Search between and
0 items£0.00
Click here to change currency

Brumle Surname Ancestry Results

Our indexes 1000-1999 include entries for the spelling 'brumle'. In the period you have requested, we have the following 4 records (displaying 1 to 4): 

Buy all
Get all 4 records to view, to save and print for £16.00

These sample scans are from the original record. You will get scans of the full pages or articles where the surname you searched for has been found.

Your web browser may prevent the sample windows from opening; in this case please change your browser settings to allow pop-up windows from this site.

Inhabitants of London (1275-1298)
Liber Horn or the Lesser Black Book, now known as Letter Book A of the City of London contains enrolments of recognizances between inhabitants, particularly citizens, for sums of money lent or due; grants of pieces of land or property; and various records relating to the city administration. The letter books are so called because they were lettered from A to Z and from AA to ZZ, not because they were books of letters. Letter Book A was edited by Reginald R. Sharpe for the corporation and printed in 1899.

BRUMLE. Cost: £4.00. Add to basket

Sample scan, click to enlarge
Inhabitants of London
Close Rolls (1313-1318)
The close rolls of the 7th, 8th, 9th, 10th and 11th years of the reign of king Edward II record the main artery of government administration in England, the orders sent out day by day to individual officers, especially sheriffs of shires: they are an exceptionally rich source for so early a period. In amongst this official material, the rolls were also used as a way of recording many acknowledgments of private debts and contracts between individuals. Most of the contents relate to England, but there are also entries concerning Wales, Scotland, Ireland and the English possessions in France.

BRUMLE. Cost: £4.00. Add to basket

Sample scan, click to enlarge
Close Rolls
Clergy, the religious and the faithful in Britain and Ireland (1362-1404)
These are abstracts of the entries relating to Great Britain and Ireland from the Regesta of popes Urban V, Gregory XI, (Anti-Pope) Clement VII, Urban VI and Boniface IX, and the Lateran Regesta of Boniface IX. Many of these entries relate to clerical appointments and disputes, but there are also indults to devout laymen and women for portable altars, remission of sins, &c. This source is particularly valuable for Ireland, for which many of the key government records of this period are lost. Urban V was consecrated and crowned 6 November 1362 (the day from which his pontificate is dated); Gregory XI was crowned 5 January 1371; Clement VII 31 October 1378; Urban VI 18 April 1378; Boniface IX 9 November 1389 and died 1 October 1404. Until 1376 the papacy was in exile at Avignon. The extracts were made by W. H. Bliss from Regesta ccxlv to cccxx and Lateran Regesta i to xliii, and published in 1902. Bliss remarked that 'although the writing of the Papal Registers of the 14th century is clearer than that of many contemporary English MSS., the entries in them were for the most part founded upon petitions or letters from different countries, and the scribes in the Papal Chancery must have experienced even greater difficulty in copying English proper names than English students experience nowadays in reading the early Chancery Rolls preserved in the Public Record Office. Not having local or personal knowledge, they constantly misread doubtful letters.'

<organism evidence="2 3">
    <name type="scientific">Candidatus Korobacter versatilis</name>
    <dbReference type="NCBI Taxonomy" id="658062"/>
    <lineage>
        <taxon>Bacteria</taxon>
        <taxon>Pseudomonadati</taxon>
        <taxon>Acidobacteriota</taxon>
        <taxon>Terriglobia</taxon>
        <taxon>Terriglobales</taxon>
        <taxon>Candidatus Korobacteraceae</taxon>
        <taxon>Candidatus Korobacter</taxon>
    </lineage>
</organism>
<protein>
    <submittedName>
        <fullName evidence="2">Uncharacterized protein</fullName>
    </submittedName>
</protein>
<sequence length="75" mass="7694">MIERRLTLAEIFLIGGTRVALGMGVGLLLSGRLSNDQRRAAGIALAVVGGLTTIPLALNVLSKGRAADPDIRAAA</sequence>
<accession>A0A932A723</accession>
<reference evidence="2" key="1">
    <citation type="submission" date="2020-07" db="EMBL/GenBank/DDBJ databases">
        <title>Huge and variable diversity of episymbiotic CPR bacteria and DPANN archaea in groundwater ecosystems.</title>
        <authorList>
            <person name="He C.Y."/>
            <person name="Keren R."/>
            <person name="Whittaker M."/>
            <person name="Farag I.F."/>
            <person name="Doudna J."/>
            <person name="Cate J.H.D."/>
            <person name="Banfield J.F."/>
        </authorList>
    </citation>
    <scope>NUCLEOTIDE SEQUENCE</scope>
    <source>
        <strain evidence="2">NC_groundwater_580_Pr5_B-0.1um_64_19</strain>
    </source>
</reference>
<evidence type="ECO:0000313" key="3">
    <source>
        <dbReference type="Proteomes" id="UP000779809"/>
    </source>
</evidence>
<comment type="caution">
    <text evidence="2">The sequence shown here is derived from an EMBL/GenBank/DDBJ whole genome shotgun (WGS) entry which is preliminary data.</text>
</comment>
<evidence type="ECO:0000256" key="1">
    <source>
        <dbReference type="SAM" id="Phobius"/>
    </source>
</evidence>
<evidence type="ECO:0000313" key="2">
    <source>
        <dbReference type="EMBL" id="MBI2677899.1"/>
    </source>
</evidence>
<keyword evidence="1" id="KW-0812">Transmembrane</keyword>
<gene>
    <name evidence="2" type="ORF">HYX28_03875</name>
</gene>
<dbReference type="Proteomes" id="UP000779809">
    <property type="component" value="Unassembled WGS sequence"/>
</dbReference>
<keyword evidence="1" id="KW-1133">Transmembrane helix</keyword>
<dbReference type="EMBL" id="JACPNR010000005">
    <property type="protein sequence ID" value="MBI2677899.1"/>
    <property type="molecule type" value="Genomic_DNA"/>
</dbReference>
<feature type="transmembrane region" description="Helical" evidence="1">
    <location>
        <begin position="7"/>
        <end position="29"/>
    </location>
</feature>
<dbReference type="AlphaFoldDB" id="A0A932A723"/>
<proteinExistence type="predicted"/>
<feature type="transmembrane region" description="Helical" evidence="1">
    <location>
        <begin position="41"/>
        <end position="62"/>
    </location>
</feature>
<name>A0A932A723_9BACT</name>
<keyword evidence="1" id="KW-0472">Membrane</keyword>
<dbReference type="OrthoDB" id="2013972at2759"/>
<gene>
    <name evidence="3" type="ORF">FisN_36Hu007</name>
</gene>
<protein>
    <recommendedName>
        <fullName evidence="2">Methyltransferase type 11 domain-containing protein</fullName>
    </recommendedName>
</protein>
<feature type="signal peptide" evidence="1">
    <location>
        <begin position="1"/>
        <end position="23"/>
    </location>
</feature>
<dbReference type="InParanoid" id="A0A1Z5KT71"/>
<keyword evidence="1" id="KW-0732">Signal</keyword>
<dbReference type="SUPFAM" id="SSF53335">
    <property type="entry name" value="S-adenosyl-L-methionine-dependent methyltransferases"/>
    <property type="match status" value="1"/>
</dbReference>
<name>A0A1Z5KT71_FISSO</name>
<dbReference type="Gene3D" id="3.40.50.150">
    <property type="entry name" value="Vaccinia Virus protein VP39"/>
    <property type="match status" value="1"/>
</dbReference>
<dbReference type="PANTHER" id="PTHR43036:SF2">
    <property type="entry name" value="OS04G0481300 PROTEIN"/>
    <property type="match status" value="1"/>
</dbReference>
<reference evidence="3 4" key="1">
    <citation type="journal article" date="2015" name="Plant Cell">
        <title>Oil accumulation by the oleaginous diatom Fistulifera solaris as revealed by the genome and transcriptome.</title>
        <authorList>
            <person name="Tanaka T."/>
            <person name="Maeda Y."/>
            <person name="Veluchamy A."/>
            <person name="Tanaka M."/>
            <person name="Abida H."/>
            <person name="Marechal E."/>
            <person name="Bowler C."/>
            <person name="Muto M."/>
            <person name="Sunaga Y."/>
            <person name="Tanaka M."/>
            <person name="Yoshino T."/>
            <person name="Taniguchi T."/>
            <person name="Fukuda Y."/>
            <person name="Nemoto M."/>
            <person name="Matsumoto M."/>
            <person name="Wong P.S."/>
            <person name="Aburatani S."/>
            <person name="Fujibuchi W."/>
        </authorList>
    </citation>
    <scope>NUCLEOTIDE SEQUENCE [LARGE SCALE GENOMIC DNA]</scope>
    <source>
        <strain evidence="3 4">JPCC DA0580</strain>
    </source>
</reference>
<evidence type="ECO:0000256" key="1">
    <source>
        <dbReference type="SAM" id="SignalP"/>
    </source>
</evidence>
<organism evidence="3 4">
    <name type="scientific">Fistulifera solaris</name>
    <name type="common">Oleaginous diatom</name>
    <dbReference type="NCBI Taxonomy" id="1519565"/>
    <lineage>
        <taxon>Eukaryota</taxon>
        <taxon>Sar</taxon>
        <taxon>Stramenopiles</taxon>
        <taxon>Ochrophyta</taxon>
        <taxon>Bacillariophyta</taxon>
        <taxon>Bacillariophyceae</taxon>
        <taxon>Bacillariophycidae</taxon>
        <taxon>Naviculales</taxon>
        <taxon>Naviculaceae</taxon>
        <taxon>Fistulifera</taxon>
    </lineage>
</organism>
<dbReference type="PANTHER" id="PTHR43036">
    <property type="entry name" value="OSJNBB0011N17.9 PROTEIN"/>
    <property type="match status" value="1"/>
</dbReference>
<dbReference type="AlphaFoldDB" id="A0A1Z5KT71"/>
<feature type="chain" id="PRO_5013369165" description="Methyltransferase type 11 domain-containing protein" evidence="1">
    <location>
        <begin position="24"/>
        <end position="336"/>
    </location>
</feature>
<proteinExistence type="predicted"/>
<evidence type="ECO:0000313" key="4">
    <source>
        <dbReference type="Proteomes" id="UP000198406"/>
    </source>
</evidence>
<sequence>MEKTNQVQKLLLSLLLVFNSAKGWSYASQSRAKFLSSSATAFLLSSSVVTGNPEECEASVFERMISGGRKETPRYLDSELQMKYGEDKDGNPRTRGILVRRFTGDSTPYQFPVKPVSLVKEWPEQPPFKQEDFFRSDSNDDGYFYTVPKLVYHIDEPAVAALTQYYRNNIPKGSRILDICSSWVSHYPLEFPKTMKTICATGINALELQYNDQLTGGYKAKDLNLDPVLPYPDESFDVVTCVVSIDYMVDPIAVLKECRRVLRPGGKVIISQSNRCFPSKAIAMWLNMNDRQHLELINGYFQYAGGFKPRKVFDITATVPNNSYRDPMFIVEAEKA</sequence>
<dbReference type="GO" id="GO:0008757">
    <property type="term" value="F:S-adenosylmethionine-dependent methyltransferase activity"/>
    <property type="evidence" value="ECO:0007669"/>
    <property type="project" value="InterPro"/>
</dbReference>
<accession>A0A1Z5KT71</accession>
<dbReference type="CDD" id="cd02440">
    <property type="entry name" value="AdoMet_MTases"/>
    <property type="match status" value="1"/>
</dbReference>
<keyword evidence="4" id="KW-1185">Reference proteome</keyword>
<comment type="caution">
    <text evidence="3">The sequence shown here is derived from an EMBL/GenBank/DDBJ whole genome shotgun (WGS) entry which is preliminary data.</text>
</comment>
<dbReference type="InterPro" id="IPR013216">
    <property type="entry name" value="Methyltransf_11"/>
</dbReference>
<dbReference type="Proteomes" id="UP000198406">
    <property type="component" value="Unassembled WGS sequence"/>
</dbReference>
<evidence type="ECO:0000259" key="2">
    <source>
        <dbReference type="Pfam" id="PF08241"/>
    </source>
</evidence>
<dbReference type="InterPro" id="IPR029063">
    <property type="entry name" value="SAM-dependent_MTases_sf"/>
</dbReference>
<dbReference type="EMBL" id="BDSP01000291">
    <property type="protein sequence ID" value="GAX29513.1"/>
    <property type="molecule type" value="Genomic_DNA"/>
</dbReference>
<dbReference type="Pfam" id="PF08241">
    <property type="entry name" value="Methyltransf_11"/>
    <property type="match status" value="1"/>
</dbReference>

BRUMLE. Cost: £4.00. Add to basket

Sample scan, click to enlarge
Clergy, the religious and the faithful in Britain and Ireland
Nottinghamshire Marriage Licences (1577-1700)
Nottingham Archdeaconry, which was almost coextensive with the county of Nottingham, lay in the diocese and province of York, but it had substantially independent jurisdiction for both probate and the issuing of marriage licences. These are abstracts of the archdeaconry marriage licences: they usually state the groom's address, occupation, age, and condition; the bride's address, age and condition; and the names of the churches or parishes at which it was intended the marriage would be celebrated. Not all licences led to marriages. Where the age given is 21, it should be construed as '21 or over'. There was no obligation for the marriage to take place at the parish suggested, but the licence would only be valid within the county. These abstracts have been annotated with extra information found on the marriage bonds. 26 Nottinghamshire parishes (Beckingham, Darlton, Dunham, Eaton, North Leverton, Ragnall, Rampton, South Wheatley, Cropwell Bishop, Bleasby, Blidworth, Calverton, Caunton, Edingley, Farnsfield, Halloughton, Holme, Kirklington, Morton, North Muskham, Norwell, Oxton, South Muskham, Southwell, Upton and Woodborough) lay within the small peculiar jurisdiction of Southwell, which issued its own licences: abstracts of these for the period 1588 to 1754 are also included here.

BRUMLE. Cost: £4.00. Add to basket

Sample scan, click to enlarge
Nottinghamshire Marriage Licences
Want to be alerted about new results for this search?
RSSSubscribe to this web feed

Research your ancestry, family history, genealogy and one-name study by direct access to original records and archives indexed by surname.